In this new year’s first prayer season, I join the Psalmist in giving thanks “in the great congregation: I will praise you among your people” (Ps 35.18). As we get into 2022, let us take this prayer season as a moment to praise and thank the Lord ‘in the hearing of others in our family and among those around us in the ministry of African Enterprise.’ It is a good thing to give thanks unto the Lord, and to sing praises unto thy name, O Highest (Ps 92.1). The first and obvious thing to praise the Lord for is for life. Life remains the Lord’s primary gift. We are all aware of many close to us and others afar that have passed on in 2021. But we are still here. Is it not by His mercies that we are? Yes, indeed and for this we owe thanks to the Lord God for sustaining us this far!

African Enterprise at 60

One of the major reasons for us at African Enterprise to praise and say thanks to the Lord is our turning 60 in 2022. What we began as a fledgling work in 1962, was recently brought to our 60th Anniversary Taskforce Committee by Ms Charity Kivengere (Chairperson AE@60). She directed us to Michael, our founder’s reflections of those early days:

“With the smog struggling in vain to chock our enthusiasm, we are vigorously assaulting the mountain of things that must be done before the new year arrives, what with visas to acquire, support to raise, a small office to establish, the Canadian deputation trip to plan and a follow-up programme to develop for us in Africa, we are certainly being kept busy. However, in spite of all there is to do, each of us, I think, is conscious of the fact that all this activity and all this preparation will be nothing more than the “chariots of Egypt” (Isaiah 31:1) unless our basic trust is in God and his enabling power.” [African Harvest (2002), Page 107]

Each of our teams can possibly look back at their national history (including support offices) and join the Israelites in declaring:

Psalm 124.1-8; If the Lord had not been on our side (let all Israel admit it), if the Lord had not been on our side, we would have been swallowed alive by our enemies, destroyed by their anger. We would have drowned beneath the flood of these men’s fury and pride. Blessed be Jehovah who has not let them devour us. We have escaped with our lives as a bird from a hunter’s snare. The snare is broken and we are free! Our help is from the Lord who made heaven and earth.

The Lord indeed has both preserved the work of African Enterprise and our lives. As I write this, I get the chills remembering Thika Mission (Kenya) 1999. We had just finished the Professionals forum that evening. It was dark and I had to drive Professor Aseka, the guest speaker, back to his residence about 10 kilometers away. As we came to the junction exiting Thika town, I saw a bus flying horizontally past me. We met at the T junction; the little AE car that I drove went directly into this big 60-seater bus. It was so fast that before I knew it the bus and my front bumper were gone! The speeding bus stopped about 30 meters away. We were so shocked that for a moment we sat there mystified. We then made our way out of the car. The passengers from the bus equally made their way and came to find out what had remained of our car. They were as surprised as we were that we remained intact. When we looked at our car, we realised that if the bus had been just a few inches closer, it would have hit our tire and our story would have taken a different turn that day. To our dismay, traffic police officers arrived a few minutes later carrying body bags – saying according to the reports they had received they were coming to collect dead bodies. The Lord rescued us and as the saying would go, we have lived “to preach another day!”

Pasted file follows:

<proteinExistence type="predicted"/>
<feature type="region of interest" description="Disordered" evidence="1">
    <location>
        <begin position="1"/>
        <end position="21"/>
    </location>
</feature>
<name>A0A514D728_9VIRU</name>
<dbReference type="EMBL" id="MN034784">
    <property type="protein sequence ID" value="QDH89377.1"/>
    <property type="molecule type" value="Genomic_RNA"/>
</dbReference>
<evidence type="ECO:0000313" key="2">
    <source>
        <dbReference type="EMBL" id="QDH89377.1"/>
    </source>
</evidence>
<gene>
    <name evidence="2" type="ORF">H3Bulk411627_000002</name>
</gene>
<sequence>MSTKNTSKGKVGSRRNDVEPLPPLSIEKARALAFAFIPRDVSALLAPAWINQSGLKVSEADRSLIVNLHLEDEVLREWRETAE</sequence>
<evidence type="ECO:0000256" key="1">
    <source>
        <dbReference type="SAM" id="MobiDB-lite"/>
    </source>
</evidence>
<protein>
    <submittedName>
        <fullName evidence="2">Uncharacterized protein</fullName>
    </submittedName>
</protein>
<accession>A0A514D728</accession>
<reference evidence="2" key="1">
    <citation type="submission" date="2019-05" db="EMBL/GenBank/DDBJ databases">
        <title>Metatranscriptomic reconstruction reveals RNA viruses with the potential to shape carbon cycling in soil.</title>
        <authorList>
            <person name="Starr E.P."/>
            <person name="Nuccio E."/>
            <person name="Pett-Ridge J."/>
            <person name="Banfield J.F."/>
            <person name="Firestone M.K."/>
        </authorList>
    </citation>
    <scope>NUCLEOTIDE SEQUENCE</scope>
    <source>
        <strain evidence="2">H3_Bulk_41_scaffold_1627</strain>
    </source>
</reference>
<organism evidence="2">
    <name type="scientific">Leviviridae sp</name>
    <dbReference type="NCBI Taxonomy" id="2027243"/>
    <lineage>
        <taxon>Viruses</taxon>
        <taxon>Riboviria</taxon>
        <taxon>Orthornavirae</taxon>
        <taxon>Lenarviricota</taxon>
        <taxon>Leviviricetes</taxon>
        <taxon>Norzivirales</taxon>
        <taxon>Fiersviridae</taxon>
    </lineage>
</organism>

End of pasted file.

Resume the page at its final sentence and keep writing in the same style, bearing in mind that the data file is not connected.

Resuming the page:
Down AE’s memory lane are many accounts of God’s rescue. There are also testimonies of bad happenings and hard times that we have been through. There are accounts of great reconciliations such as the documentary ‘The Threatened miracle’. Yet there are also accounts of conflicts and fallouts in our 60-years history. In giving thanks, we reconcile them all. I was profoundly surprised to find in the bible, that there was a time when God asked for yeast to be included in a bread sacrifice. In Leviticus, the Thanksgiving sacrifice is recorded as the only sacrifice where bread made with yeast was offered: Along with their fellowship offering of thanksgiving they are to present an offering with thick loaves of bread made with yeast (Leviticus 7.13).

Note – they had to be thick loaves! Yeast, also referred to as leaven in the bible is used to symbolize sin. Something whose effect leads to something else. Thus, when the Israelites were exiting from Egypt, their bread on the night of Exodus was to be made without yeast and all sacrificial bread was to be similarly made without yeast, except in the case of the thanksgiving. It’s with the same understanding that many churches insist on communion bread, which is representative of the Lord’s body, being yeast free. How profound that the Lord would in the sacrifice of thanksgiving, call on us to have bread with yeast. No wonder we are to thank Him for all things (Phi 4.7) because ultimately, He makes all things beautiful! (Eccl 3.11). So, as we begin this celebratory year of the Lord’s workings in our lives and African Enterprise @60 – let us bring them all – let us reconcile them all at His feet – the Good and the Bad – let us in humility mix both laughter and tears as our hearts’ sacrifices unto Him!

#AfricanEnterpriseAt60 #HoldingTrue #PressingOn